UP Gallery is proud to present Russia: Danila Tkachenko’s solo exhibition. Ever since 2017 his first exhibition with the gallery, Tkachenko has been actively creating different projects, accumulating nine new series ever since Restricted Areas and Lost Horizon. His projects are research-based led and have strong documentary roots, yet throughout these four years it has branched out to new methods of interpretation and presentation. In this exhibition, the gallery has selected four important series amongst his new works to share with our audiences.
Lands that no longer serve a purpose over-populate modern Russia and outline the appearance of the country today. In Motherland (2016-2017), fire lights up and the past perishes before the camera, social structures and utopia ideologies of the soviet era seem to fade altogether. Tkachenko believes this action is a commemoration of the past and its effect on the present. On the opposite side of the gallery space is the series Acid (2019). Air pollution, viruses and even radiation are undetected by the eye but remains as threats to the human race. As Tkachenko observes, in mass culture, acidic colours are often adopted to represent these threats to symbolize their dangers, yet these colours have no direct connection to their physical appearance. The psychological defence when it comes in contact with the unknown or hazards is often repression and denial. A sense of apocalypse is formed under a fantasy pictured by human beings. By making the fictional representation clash with actual pollution, Tkachenko uses projectors with a green filter to expose and identify places contaminated by radiation. He seeks to bring attention to real-world problems from imaginary planes.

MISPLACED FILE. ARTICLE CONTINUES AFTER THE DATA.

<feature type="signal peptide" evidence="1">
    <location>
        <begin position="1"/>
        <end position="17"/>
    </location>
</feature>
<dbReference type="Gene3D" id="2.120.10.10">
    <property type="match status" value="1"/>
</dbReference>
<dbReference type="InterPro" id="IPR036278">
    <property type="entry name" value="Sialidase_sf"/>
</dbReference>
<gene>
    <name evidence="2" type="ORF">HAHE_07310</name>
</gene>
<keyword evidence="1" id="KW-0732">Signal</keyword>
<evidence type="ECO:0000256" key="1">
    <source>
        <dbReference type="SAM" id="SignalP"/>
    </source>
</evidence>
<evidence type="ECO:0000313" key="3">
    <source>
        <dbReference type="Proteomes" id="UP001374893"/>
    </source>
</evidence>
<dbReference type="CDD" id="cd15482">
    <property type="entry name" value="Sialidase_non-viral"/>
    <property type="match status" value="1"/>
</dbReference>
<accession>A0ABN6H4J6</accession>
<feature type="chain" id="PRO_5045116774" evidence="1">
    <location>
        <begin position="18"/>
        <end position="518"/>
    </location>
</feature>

For viewers who are familiar with Tkachenko’s previous works, the two latest series conceived in 2021 Shoal and Drowned adopt a more familiar colour palette. Entranced with themes of loss of utopian regime and failed future, both series take place on the Aral Sea. The Aral Sea was preliminarily the fourth-largest sea in the world, shrinking 90% it has been coined by some as the “nowhere land”. With this geographical landscape as a setting and its connotations, Tkachenko situates post-socialist structures onto this silvery pool of water. To incorporate these Soviet modernism structures the artist travelled to countries of the former socialist bloc. Cutting out separate fragments of these images he has filmed, Tkachenko installs them on the shoals of the Aral Sea. For Tkachenko these ghosts which signify the past do not exist in our time but instead is inhabit space that continues to exist and imbue with a new life.